Saudi Aramco sticks by $75bn dividend pledge after tough year


Saudi Aramco stuck by its $75bn dividend pledge despite a 44 per cent drop in 2020 profits after “one of the most challenging years in recent history”.

Saudi Arabia’s state energy company on Sunday reported full-year earnings of $49bn, as the coronavirus crisis triggered lockdowns and travel bans that slashed oil demand, caused crude prices to tumble and weakened margins in its refining and chemicals businesses.

“As the enormous impact of Covid-19 was felt throughout the global economy, we intensified our strong emphasis on capital and operational efficiencies. As a result, our financial position remained robust,” said Amin Nasser, chief executive.

Profits were in line with an analyst net income estimate compiled by the company but free cash flow slid nearly 40 per cent to $49bn, significantly lower than the level needed to cover the dividend.

Saudi Aramco — which made its stock market debut in December 2019 — has been far more resilient than its international peers but has still suffered a massive hit to its finances, which are crucial for filling government coffers.

The company’s debt levels surged last year as the group committed to paying out its dividend, most of which will go to the Saudi state, its majority shareholder.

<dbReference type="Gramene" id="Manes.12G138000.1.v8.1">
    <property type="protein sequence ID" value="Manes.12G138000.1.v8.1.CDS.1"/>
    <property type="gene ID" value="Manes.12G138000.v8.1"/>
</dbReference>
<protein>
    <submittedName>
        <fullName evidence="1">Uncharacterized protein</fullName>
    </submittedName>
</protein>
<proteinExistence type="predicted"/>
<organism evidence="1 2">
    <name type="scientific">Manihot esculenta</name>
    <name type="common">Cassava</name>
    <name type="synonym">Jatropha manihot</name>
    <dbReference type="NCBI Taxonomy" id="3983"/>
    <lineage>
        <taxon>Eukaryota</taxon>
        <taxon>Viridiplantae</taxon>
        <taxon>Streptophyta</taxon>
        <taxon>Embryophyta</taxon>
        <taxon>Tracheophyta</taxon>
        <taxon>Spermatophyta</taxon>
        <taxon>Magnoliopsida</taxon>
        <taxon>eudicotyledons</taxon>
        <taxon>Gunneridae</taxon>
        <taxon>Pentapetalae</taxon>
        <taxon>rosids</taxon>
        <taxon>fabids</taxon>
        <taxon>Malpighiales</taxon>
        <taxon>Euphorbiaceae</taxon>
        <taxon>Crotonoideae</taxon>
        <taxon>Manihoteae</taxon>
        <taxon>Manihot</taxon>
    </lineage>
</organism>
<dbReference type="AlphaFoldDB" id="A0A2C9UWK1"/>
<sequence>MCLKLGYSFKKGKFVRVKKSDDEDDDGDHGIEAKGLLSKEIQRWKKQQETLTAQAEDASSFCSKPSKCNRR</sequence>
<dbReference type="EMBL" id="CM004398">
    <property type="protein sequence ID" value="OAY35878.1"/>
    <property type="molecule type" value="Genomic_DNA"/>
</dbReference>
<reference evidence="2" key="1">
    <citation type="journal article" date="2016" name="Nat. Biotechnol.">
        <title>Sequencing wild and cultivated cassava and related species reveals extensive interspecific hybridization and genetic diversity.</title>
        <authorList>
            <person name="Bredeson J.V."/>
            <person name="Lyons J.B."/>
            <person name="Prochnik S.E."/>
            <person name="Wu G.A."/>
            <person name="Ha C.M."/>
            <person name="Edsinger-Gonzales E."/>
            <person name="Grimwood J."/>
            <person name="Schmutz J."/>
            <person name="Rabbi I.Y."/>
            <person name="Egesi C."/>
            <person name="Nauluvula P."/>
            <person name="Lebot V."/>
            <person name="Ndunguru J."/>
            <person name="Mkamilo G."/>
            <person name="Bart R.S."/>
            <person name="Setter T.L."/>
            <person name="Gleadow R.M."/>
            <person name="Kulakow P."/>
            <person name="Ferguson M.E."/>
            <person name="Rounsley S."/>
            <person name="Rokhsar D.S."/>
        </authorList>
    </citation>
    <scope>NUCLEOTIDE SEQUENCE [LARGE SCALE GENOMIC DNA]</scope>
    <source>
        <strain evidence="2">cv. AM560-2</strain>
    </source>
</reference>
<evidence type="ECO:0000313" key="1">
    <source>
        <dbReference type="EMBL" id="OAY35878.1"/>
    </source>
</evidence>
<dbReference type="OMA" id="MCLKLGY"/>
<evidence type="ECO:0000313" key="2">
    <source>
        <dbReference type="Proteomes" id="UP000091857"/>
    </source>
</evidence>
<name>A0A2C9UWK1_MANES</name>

Gearing, which it defines as a measure of the degree to which operations are financed by debt, has surged from minus 4.9 per cent in the first quarter to 21.8 per cent in the third quarter. The company did not disclose the figure for the full year but plans to release more detailed financial data on Monday.

Saudi Arabia, the world’s largest oil exporter, joined forces with other Opec countries and producers outside of the cartel to curb output last year by 9.7m barrels per day. The intention was to bolster oil prices, which rose above $70 a barrel earlier this month.

Although the group has gradually released barrels on to the market in recent months, uncertainty about the trajectory of the oil market’s recovery and the emergence of new coronavirus variants forced producers to hold back from agreeing to unleash more supply for April.

In order to conserve cash, the company dramatically cut spending. Capital expenditure in 2020 was $27bn, down from $32.8bn the previous year. It expects the figure for 2021 to be about $35bn, which the company said was “significantly lower” than the planned $40-$45bn.

It has also delayed projects, suspended drilling in some areas and stalled some deal activity.

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